Statistical analyses

We used logistic regression to analyse the relationship between the six polymorphisms and disease. The statistical analyses included only subjects where all information was available. Age was entered linear in the model after checking for linearity using a linear spline [56]. Subgroup analyses were done for the polymorphisms in relation to location of the disease (CD: L1, L2, L3, UC: E1, E2, E3), and age at diagnosis (above or not above 40 years of age) for the cases. The GENMOD procedure in SAS release 9.1 (SAS Institute, Inc., Cary, North Carolina, USA) was used for the statistical analyses.

Power analyses

We used Genetic Power Calculator for Case - control for discrete traits [57] for power analyses. This study has more than 80% power to detect a dominant effect with an OR of 1.5 in either CD or in UC or 1.4 if CD and UC were combined.

Ethical Considerations

All subjects received written and oral information and gave written informed consent. The study was conducted in accordance with the Declaration of Helsinki and approved by the local Scientific Ethical Committees at Viborg and Aalborg County (VN 2003/5).


Characteristics of the Danish IBD patients and controls are shown in Table 1. A total of 834 Danish patients and 779 controls were included. 51% of the CD patients were current smokers at the time of diagnosis, whereas only 17% of the UC patients were current smokers. The genotype distributions among the controls did not deviate from Hardy-Weinberg equilibrium. The variant allele frequencies for IL-1β T-31C, IL-10 rs3024505, G-1082A, C-819T, C-592A and HO-1 A-413T were 0.35, 0.18, 0.45, 0.21, 0.21, and 0.42, respectively, in the control group.

Table 1. The basic descriptions of the Danish study subjects1.

Associations between polymorphisms and disease

Carriers of the variant allele of rs3024505 flanking the IL-10 gene were at increased risk of both CD and UC. Homozygous variant allele carriers were at 2.48-fold (95% CI: 1.27-4.84) increased risk of CD and heterozygous carriers were at 1.31-fold (95% CI: 0.98-1.75) increased risk of CD after adjusting for age, gender and smoking status (Table 2). Homozygous variant allele carriers were at 2.31-fold (95% CI: 1.27-4.20) increased risk of UC and heterozygous carriers were at 1.34-fold (95% CI: 1.04-1.73) increased risk of UC after adjusting for age, gender and smoking status (Table 3). After correction for multiple testing the associations were borderline statistically significant. Minor allele frequencies of IL-10 gene polymorphisms in selected studies are shown in Table 4.

Table 2. Genotypes in Danish patients with Crohns Disease1.

Table 3. Genotypes in Danish patients with ulcerative colitis1.

Table 4. Odds ratios and 95% confidence intervals (OR (CI)) for associations between IL-10 gene polymorphisms and ulcerative colitis (UC) or Crohns disease (CD) in selected case-control studies3.

No association was found between the IL-1β, IL-10 G-1082A, C-819T, C-592A,, and HO-1 polymorphisms and risk of CD or UC (Table 2 and 3). The three IL-10 promoter polymorphisms were found to be in almost complete linkage as previously described for Caucasians [32]. Therefore, no haplotype analyses were performed.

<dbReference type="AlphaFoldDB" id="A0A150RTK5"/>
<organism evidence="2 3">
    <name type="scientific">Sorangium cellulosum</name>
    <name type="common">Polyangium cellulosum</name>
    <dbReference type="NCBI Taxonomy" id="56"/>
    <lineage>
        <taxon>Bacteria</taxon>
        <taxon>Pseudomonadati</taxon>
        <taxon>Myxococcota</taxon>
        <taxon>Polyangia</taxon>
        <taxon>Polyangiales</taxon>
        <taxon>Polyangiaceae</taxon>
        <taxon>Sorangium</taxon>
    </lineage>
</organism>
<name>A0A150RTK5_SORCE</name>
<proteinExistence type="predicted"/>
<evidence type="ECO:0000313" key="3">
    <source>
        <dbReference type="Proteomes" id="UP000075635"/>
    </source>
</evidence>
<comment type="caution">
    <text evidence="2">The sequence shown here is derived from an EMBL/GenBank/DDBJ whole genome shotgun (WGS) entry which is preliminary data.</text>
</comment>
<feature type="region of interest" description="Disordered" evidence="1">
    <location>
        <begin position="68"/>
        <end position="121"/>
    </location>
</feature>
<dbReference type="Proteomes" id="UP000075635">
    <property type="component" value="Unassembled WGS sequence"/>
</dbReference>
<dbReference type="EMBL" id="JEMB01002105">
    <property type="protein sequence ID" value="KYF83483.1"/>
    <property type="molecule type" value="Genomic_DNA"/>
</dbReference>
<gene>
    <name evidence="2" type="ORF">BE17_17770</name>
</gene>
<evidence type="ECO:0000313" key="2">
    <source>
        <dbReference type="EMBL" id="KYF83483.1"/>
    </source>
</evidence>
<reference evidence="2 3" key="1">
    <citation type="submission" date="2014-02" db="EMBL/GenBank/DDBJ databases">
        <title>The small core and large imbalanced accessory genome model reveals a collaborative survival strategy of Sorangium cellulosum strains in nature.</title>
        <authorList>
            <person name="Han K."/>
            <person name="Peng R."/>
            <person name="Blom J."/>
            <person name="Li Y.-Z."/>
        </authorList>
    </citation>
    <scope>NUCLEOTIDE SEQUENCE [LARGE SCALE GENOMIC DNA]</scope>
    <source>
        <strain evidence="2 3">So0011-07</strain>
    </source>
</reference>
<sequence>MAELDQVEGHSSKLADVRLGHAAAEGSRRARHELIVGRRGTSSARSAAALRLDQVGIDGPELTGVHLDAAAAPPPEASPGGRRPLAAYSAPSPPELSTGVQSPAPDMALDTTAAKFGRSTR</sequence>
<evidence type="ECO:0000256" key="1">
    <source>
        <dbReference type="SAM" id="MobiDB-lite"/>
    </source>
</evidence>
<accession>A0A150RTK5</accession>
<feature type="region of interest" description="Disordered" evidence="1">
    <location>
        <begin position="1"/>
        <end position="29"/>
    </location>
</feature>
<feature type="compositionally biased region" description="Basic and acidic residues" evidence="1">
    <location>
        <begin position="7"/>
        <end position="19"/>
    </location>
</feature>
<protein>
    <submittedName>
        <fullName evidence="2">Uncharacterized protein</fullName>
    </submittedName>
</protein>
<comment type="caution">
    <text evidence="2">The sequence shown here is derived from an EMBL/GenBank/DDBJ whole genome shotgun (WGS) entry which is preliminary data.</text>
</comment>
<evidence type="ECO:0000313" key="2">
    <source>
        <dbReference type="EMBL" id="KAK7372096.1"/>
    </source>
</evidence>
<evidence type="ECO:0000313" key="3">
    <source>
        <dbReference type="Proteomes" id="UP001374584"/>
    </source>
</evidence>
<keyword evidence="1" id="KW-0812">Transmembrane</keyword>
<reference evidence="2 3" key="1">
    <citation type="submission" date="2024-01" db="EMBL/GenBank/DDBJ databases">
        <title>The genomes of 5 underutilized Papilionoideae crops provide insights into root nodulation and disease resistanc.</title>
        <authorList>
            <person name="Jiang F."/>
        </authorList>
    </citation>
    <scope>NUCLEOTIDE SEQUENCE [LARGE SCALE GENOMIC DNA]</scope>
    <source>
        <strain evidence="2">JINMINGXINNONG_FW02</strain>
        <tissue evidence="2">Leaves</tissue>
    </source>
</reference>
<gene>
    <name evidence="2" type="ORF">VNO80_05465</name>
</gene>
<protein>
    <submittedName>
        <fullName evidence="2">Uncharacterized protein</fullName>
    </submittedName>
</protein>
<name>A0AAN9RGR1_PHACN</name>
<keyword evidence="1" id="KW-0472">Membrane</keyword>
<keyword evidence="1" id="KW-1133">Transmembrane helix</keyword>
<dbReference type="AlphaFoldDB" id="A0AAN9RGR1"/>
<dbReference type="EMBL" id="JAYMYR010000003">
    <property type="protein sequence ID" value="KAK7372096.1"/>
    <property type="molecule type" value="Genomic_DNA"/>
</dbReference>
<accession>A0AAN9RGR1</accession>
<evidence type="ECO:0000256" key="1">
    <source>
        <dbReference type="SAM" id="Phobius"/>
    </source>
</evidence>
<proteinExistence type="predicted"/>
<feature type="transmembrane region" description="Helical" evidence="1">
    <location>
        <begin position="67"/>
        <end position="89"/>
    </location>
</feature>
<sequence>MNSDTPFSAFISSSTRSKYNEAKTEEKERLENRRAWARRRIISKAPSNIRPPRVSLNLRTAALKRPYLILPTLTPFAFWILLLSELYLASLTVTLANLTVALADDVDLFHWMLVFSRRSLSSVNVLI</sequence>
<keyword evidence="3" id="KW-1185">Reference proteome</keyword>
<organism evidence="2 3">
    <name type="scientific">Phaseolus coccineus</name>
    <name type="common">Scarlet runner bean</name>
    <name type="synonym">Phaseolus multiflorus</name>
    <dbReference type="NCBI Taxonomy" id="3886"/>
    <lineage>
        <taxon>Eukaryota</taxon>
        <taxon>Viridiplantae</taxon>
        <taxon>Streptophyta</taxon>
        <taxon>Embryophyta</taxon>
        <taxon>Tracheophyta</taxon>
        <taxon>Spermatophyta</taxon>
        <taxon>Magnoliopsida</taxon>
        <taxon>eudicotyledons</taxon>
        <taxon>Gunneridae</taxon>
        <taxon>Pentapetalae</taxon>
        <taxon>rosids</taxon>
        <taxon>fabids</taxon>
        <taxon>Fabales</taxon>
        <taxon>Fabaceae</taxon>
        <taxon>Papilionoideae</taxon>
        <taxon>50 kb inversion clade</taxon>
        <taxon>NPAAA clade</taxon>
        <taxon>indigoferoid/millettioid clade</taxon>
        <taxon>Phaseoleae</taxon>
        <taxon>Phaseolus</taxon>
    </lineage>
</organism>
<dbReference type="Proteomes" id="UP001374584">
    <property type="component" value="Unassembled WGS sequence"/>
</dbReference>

No significant difference in the genotype distribution between CD and UC was found (data not shown). When combining UC and CD data to increase the statistical power there were still no associations between the IL-1β, the three IL-10 promoter polymorphisms, and HO-1 gene polymorphisms and risk of IBD (results not shown).

Subgroup analyses showed that variant allele carriers of rs3024505 were at 1.47-fold (95% CI: 1.10-1.96) and 1.35-fold (95% CI: 1.04-1.76) higher risk of a diagnosis of CD and UC, respectively, before the age of 40 years than the homozygous wildtype carriers (results not shown). No associations between rs3024505 genotype and disease localisation, or between IL-1β, the three IL-10 promoter polymorphisms, and HO-1 polymorphisms and age at diagnosis or disease localisation were found.

Gene-smoking interaction analyses

The effect of smoking habits at diagnosis on the genotype associations was investigated for CD and UC, respectively (Additional file 1: Interaction between the studied polymorphisms and smoking status in relation to risk of Crohns Disease and Additional file 2: Interaction between the studied polymorphisms and smoking status in relation to risk of ulcerative colitis). No consistent interactions between smoking status and any of the genotypes were found.

Additional file 1. Interaction between the studied polymorphisms and smoking status in relation to risk of Crohns Disease. Table.

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Additional file 2. Interaction between the studied polymorphisms and smoking status in relation to risk of ulcerative colitis. Table.

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The present case-control study showed that the rs3024505 marker polymorphism flanking the IL-10 gene was significantly associated with risk of CD and UC, and, furthermore, with risk of a diagnosis of CD and UC at young age. None of the polymorphisms IL-1β T-31C, IL-10 G-1082A, C-819T, C-592A, or HO-1 A-413T were associated with risk of CD, UC, or UC and CD combined. No consistent interactions between smoking status and genotypes were found.

Our results replicate the findings by Franke et al. [29] (Table 4). In addition, we found that the association was carried by a stronger association in the younger age group. Franke et al found that the variant allele of rs3024505 was associated with increased risk of UC with OR of 1.46 (95% CI: 1.31-1.62) and with CD with OR of 1.17 (95% CI: 1.01-1.34). Furthermore, they found no association between the three IL-10 promoter polymorphisms and risk of UC (results regarding CD were not reported). Previous studies were unable to find association between IBD and the IL-10 promoter polymorphisms [22,31,35,39,40] whereas other studies have found associations between paediatric onset of CD and IL-10 C-819T wildtype allele [30], Crs2222202T variant allele [30] and between the IL-10 G-1082A variant allele and risk of UC [58] (Table 4).